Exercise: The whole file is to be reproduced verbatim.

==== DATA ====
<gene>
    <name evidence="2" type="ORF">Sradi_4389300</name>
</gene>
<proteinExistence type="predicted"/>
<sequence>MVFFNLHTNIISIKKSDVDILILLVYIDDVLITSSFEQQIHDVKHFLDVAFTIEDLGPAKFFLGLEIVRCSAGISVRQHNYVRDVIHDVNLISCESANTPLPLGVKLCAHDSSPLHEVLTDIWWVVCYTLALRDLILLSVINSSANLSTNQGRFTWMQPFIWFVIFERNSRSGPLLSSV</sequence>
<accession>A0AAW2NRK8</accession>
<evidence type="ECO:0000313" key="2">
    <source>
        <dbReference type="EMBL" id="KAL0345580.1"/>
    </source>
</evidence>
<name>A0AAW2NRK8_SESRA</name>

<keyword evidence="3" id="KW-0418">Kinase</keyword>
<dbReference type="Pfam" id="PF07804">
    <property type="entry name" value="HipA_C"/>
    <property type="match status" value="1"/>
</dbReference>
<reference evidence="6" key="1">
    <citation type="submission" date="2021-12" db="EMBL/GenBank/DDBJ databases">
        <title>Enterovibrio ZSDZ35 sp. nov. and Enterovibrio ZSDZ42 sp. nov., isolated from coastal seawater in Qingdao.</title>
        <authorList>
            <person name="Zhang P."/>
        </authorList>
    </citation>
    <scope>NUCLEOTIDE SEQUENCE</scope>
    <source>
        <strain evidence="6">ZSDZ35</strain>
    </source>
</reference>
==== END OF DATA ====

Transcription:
<gene>
    <name evidence="2" type="ORF">Sradi_4389300</name>
</gene>
<proteinExistence type="predicted"/>
<sequence>MVFFNLHTNIISIKKSDVDILILLVYIDDVLITSSFEQQIHDVKHFLDVAFTIEDLGPAKFFLGLEIVRCSAGISVRQHNYVRDVIHDVNLISCESANTPLPLGVKLCAHDSSPLHEVLTDIWWVVCYTLALRDLILLSVINSSANLSTNQGRFTWMQPFIWFVIFERNSRSGPLLSSV</sequence>
<accession>A0AAW2NRK8</accession>
<evidence type="ECO:0000313" key="2">
    <source>
        <dbReference type="EMBL" id="KAL0345580.1"/>
    </source>
</evidence>
<name>A0AAW2NRK8_SESRA</name>

<keyword evidence="3" id="KW-0418">Kinase</keyword>
<dbReference type="Pfam" id="PF07804">
    <property type="entry name" value="HipA_C"/>
    <property type="match status" value="1"/>
</dbReference>
<reference evidence="6" key="1">
    <citation type="submission" date="2021-12" db="EMBL/GenBank/DDBJ databases">
        <title>Enterovibrio ZSDZ35 sp. nov. and Enterovibrio ZSDZ42 sp. nov., isolated from coastal seawater in Qingdao.</title>
        <authorList>
            <person name="Zhang P."/>
        </authorList>
    </citation>
    <scope>NUCLEOTIDE SEQUENCE</scope>
    <source>
        <strain evidence="6">ZSDZ35</strain>
    </source>
</reference>